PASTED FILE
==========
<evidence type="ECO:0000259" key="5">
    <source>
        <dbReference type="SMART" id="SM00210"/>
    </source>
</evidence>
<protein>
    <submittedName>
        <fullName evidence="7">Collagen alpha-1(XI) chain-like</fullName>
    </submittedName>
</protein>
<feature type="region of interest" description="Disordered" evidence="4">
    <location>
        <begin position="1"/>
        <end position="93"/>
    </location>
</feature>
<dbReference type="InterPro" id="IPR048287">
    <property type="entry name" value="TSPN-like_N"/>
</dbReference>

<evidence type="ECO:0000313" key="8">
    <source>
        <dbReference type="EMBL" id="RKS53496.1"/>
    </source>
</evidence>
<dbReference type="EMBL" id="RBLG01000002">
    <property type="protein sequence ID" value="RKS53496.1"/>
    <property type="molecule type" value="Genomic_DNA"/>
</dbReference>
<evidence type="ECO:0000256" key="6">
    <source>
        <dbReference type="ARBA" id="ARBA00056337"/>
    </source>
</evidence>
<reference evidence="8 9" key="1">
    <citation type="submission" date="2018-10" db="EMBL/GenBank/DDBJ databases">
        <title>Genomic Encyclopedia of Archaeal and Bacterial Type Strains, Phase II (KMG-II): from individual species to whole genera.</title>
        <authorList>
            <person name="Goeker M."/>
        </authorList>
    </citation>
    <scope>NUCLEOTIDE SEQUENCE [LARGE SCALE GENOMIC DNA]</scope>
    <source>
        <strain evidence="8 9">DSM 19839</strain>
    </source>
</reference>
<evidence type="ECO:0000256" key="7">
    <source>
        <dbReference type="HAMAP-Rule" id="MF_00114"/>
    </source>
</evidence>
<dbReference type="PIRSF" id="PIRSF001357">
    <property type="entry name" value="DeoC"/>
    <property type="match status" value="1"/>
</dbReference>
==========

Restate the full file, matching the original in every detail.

<evidence type="ECO:0000259" key="5">
    <source>
        <dbReference type="SMART" id="SM00210"/>
    </source>
</evidence>
<protein>
    <submittedName>
        <fullName evidence="7">Collagen alpha-1(XI) chain-like</fullName>
    </submittedName>
</protein>
<feature type="region of interest" description="Disordered" evidence="4">
    <location>
        <begin position="1"/>
        <end position="93"/>
    </location>
</feature>
<dbReference type="InterPro" id="IPR048287">
    <property type="entry name" value="TSPN-like_N"/>
</dbReference>

<evidence type="ECO:0000313" key="8">
    <source>
        <dbReference type="EMBL" id="RKS53496.1"/>
    </source>
</evidence>
<dbReference type="EMBL" id="RBLG01000002">
    <property type="protein sequence ID" value="RKS53496.1"/>
    <property type="molecule type" value="Genomic_DNA"/>
</dbReference>
<evidence type="ECO:0000256" key="6">
    <source>
        <dbReference type="ARBA" id="ARBA00056337"/>
    </source>
</evidence>
<reference evidence="8 9" key="1">
    <citation type="submission" date="2018-10" db="EMBL/GenBank/DDBJ databases">
        <title>Genomic Encyclopedia of Archaeal and Bacterial Type Strains, Phase II (KMG-II): from individual species to whole genera.</title>
        <authorList>
            <person name="Goeker M."/>
        </authorList>
    </citation>
    <scope>NUCLEOTIDE SEQUENCE [LARGE SCALE GENOMIC DNA]</scope>
    <source>
        <strain evidence="8 9">DSM 19839</strain>
    </source>
</reference>
<evidence type="ECO:0000256" key="7">
    <source>
        <dbReference type="HAMAP-Rule" id="MF_00114"/>
    </source>
</evidence>
<dbReference type="PIRSF" id="PIRSF001357">
    <property type="entry name" value="DeoC"/>
    <property type="match status" value="1"/>
</dbReference>